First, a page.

Dealing with unmotivated teens and tweens is a challenge, especially when you don’t know how to motivate them to enjoy school or get their homework done. If you’re finding yourself locked in a power struggle and wondering how to motivate your tween, try these 9 tips to inspire and encourage your daughter to enjoy school again.
Truly Listen to their Concerns
There’s a reason why this tip is first! There are a multitude of reasons why your child might feel unmotivated about school or school work. Perhaps she is having friend troubles, problems with her teacher, or anxiety over how she’s doing in school. These are just three of many issues that can come up and make your daughter dread the school day.
Start by getting her to open up and talk about what she doesn’t like about school. Listen without judgement using active listening skills and reflect back to her what you are hearing. Ask questions and go deep — sometimes when she thinks the problem is that the school work is too hard, the problem might actually be that she is overwhelmed or doesn’t know how to ask for help.
Helping find solutions that work for your daughter starts with first truly listening to her concerns and identifying the root issue. Once you know what is going on in her heart and she feels heard and understood then you can start the process of working together to find a solution to motivating your tween.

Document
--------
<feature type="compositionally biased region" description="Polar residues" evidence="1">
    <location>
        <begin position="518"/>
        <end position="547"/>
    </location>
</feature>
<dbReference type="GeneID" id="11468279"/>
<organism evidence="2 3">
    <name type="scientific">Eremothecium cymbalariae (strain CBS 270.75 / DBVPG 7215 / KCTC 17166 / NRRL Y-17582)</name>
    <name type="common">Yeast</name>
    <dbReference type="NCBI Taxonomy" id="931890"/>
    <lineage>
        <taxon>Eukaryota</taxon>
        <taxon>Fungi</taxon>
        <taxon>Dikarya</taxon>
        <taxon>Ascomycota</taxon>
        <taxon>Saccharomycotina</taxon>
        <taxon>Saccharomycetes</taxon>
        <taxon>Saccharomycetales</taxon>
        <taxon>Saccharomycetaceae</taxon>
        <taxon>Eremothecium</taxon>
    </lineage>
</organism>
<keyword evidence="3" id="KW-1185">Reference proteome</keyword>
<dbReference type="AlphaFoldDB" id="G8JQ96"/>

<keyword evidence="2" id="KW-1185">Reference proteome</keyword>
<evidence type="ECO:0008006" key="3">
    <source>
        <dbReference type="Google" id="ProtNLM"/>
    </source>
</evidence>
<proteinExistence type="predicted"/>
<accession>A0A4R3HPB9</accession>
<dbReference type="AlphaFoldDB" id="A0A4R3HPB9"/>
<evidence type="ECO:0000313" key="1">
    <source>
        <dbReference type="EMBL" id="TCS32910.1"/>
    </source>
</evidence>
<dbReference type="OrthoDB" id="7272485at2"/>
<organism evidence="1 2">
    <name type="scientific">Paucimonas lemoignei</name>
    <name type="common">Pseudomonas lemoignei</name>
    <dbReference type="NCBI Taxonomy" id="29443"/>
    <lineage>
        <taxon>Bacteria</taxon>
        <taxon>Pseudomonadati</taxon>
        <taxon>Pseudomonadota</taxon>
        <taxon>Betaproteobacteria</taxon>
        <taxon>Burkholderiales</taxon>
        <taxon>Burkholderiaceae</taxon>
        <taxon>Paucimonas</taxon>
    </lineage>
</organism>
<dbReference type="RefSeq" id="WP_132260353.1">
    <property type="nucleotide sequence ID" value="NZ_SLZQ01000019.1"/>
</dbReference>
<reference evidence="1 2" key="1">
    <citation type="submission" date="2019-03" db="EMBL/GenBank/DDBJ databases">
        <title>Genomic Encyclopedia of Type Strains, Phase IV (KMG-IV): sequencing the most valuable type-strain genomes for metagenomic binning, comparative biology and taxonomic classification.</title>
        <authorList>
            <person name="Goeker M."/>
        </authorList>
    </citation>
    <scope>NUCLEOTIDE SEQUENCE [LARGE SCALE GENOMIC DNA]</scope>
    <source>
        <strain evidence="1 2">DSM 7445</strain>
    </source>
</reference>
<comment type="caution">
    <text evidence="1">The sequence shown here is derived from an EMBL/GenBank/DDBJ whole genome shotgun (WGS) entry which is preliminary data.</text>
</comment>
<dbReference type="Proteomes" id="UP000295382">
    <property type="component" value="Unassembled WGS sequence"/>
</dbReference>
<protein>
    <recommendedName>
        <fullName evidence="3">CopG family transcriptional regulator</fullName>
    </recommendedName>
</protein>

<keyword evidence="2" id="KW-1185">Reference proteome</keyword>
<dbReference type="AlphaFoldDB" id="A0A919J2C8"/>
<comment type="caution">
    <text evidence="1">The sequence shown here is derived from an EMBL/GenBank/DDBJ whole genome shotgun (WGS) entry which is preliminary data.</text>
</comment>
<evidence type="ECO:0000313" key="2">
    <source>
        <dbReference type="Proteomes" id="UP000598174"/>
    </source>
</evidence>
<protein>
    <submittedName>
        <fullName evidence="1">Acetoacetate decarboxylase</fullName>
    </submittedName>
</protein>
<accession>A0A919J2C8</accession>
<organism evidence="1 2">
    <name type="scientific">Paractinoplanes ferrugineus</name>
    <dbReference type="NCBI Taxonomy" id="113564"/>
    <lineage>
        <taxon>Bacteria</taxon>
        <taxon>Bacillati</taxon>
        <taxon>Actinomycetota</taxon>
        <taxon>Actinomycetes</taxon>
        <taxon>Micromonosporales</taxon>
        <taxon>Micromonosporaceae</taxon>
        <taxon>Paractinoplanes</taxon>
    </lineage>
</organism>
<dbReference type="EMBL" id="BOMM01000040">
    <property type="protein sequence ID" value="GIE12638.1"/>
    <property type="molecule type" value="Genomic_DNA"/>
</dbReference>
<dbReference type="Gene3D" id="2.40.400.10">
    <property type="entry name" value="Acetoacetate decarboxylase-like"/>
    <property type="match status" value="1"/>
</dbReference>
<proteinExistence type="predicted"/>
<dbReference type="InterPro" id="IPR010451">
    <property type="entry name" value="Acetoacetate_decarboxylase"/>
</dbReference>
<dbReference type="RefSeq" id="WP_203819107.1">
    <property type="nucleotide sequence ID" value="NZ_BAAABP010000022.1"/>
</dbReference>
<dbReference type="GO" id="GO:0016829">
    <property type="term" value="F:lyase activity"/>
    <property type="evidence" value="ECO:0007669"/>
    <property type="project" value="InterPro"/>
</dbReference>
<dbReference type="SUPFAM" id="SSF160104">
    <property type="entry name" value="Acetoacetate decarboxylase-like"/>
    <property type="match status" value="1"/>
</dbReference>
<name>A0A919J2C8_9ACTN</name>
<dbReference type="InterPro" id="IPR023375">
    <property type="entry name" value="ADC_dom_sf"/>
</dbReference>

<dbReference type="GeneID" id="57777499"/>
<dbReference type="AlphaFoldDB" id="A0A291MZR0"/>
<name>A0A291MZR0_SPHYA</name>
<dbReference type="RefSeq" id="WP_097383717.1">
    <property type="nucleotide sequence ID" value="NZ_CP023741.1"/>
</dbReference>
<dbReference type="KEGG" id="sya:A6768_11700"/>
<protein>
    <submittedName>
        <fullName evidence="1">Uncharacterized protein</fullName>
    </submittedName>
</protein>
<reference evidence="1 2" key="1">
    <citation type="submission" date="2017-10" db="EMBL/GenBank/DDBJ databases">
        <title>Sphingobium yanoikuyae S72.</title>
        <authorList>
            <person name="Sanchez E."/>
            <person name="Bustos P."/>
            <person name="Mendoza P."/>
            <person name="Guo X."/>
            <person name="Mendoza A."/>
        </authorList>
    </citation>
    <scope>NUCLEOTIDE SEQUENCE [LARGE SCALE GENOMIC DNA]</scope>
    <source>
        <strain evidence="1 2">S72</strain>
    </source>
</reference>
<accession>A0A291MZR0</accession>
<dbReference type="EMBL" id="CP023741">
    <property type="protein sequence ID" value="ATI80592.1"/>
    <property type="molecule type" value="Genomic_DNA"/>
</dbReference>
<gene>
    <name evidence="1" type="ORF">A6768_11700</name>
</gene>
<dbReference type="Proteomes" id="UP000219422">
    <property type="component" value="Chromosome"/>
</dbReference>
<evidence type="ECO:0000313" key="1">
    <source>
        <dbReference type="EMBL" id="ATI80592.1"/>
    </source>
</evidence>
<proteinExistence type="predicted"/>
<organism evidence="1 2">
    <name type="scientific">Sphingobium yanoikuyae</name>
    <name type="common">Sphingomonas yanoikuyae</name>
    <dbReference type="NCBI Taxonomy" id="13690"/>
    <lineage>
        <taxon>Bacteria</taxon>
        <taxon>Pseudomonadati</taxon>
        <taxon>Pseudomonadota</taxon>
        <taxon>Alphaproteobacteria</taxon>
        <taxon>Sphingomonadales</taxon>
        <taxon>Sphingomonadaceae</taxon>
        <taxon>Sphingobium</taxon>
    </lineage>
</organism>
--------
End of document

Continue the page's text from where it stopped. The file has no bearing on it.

Praise What’s Working
When your daughter is unmotivated about school it tends to reflect in the quality of her schoolwork and her grades. When this happens, try to refrain from constantly pointing it out and talking about what is wrong. If you are aware of her poor grades, then she is also aware of it, so nagging and lecturing isn’t going to help.
Make it a point each day to find something that IS working with her relationship with school or schoolwork and find a way to praise that. If you find yourself going into lecture mode, remind yourself: When was the last time you felt motivated by getting lectured?
When your daughter feels supported and knows that you see the good in her — even if the only good you could find that day was that she made it to the bus on time — she will be more likely to open up to you about her struggles. When she fears a lecture, and knows negativity will be the likely response she’s not going to seek out your advice, so make sure to see the good and point it out each day.
Focus on Progress over Failure
If your child is barely getting by with failing grades then a raise to a D or a C is a huge success! Don’t discount progress just because it’s slow or not yet where you want it to be. Make sure that your child feels supported each step of the way; celebrating even the baby steps can help increase motivation. Make sure to allow time to recognize the milestone or the improvement before you start talking about the next step or the next level of improvement to reach.
It can be very un-motivating to finally reach a school milestone and to get a pat on the back followed immediately by a challenge to do even better.
Celebrate progress and allow the achievement of each baby step of improvement to last for a while before you lay on new challenges, and your daughters confidence will grow along with her motivation.
Set Standards and Routines for Success